But one of the best reasons to vote for Clinton is to give disenfranchised citizens a voice. The people being shut out of voting are among the people whose lives will be most deeply damaged by a Trump presidency. You may not have your own life thrown in the crapper, or put into literal danger, by a Trump presidency. Millions of people will. And many of those people have had their power to do something about it systematically destroyed. Most of them would vote for Clinton if they could. They can’t. Please give them your vote.

(Comment policy: In addition to my regular comment policy, I’m going to ask people to keep comments narrowly focused on this issue. This is not a platform to discuss everything else you do or don’t like about Clinton or Trump. Thanks.)

A Reason to Vote for Clinton: Disenfranchised Voters

7 Sexist Critiques of Hillary Clinton — Not The Ones You Think

Hillary Clinton

(Comment policy: In addition to my regular comment policy, I’m going to ask people to keep comments narrowly focused on the issues raised in this piece. This is not a platform to discuss everything else you do or don’t like about Clinton or Trump. This piece was originally published on AlterNet.)

It’s entirely reasonable to criticize Hillary Clinton. She’s running for President of the United States, after all. It’s an important job, and she should be subject to careful scrutiny. If she’s elected, she’s going to be representing all U.S. citizens: we should tell her what we want from her, and speak out when she lets us down.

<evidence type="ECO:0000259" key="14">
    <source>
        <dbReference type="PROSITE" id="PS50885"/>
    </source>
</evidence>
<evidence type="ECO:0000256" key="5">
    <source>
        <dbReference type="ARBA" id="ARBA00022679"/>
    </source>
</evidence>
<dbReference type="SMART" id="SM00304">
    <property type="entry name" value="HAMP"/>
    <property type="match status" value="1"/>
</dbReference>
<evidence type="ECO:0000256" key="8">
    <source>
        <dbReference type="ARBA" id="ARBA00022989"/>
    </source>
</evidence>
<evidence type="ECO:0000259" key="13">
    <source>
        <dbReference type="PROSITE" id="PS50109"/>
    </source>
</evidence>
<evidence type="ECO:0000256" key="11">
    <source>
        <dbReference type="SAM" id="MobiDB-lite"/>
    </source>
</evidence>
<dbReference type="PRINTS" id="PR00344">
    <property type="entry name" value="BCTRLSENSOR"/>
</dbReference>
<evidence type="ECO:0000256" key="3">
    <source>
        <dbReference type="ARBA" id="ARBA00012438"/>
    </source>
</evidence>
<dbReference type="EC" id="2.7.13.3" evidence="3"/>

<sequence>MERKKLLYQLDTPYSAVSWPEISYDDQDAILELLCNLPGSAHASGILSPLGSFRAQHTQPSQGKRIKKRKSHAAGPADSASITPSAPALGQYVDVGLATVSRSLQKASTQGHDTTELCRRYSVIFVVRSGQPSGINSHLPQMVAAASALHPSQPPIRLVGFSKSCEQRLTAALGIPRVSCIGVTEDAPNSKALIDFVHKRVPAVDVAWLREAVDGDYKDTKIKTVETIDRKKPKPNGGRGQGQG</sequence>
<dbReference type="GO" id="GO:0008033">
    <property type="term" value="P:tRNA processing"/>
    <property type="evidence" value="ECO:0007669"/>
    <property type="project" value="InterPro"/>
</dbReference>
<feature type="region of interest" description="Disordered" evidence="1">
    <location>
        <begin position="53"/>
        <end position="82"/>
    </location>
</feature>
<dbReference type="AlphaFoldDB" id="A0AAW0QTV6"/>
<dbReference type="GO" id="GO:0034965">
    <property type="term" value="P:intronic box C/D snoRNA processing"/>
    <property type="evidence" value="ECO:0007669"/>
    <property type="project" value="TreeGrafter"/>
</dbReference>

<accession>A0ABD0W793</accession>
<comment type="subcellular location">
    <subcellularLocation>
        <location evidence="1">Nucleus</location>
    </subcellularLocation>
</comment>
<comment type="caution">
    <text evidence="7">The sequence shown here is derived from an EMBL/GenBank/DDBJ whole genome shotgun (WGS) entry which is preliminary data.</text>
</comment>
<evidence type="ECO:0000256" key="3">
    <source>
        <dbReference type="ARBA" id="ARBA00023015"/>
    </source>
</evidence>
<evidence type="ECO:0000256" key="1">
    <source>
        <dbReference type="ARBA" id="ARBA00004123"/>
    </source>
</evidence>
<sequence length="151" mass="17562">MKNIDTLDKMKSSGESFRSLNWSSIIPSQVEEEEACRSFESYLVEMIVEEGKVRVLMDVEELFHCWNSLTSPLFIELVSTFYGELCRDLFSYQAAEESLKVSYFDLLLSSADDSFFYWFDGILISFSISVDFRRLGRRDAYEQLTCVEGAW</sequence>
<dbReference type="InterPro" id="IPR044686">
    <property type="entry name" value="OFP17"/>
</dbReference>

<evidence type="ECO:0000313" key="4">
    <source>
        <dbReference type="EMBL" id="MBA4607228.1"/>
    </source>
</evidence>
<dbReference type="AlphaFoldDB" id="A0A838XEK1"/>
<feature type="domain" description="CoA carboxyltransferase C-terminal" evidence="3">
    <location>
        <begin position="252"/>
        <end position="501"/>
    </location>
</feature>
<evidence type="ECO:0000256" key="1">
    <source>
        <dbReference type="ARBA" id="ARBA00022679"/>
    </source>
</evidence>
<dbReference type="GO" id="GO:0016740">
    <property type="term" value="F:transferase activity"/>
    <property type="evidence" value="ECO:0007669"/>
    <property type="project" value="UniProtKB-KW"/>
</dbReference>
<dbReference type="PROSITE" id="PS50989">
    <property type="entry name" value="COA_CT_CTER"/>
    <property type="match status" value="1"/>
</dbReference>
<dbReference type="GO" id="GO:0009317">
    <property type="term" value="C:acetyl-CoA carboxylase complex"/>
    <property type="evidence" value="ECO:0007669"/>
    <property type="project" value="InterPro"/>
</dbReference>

But a significant amount of anti-Clinton criticism is loaded with sexism. It’s not just the obvious examples, like critiquing her clothing (women’s appearance is policed far more heavily than men’s), critiquing her voice (ditto), microanalyzing her gestures and mannerisms (ditto), sexualizing her, or targeting her with sexist and misogynist slurs. Much of the sexism against Hillary Clinton flies under the radar. On the surface, it looks like legitimate political commentary: the sexism underlying it is largely unconscious. But when you understand some of the ways sexism commonly plays out, it’s glaringly obvious. Here are seven examples. Continue reading “7 Sexist Critiques of Hillary Clinton — Not The Ones You Think”

7 Sexist Critiques of Hillary Clinton — Not The Ones You Think

A Reason to Vote for Clinton: The Supreme Court

Hillary Clinton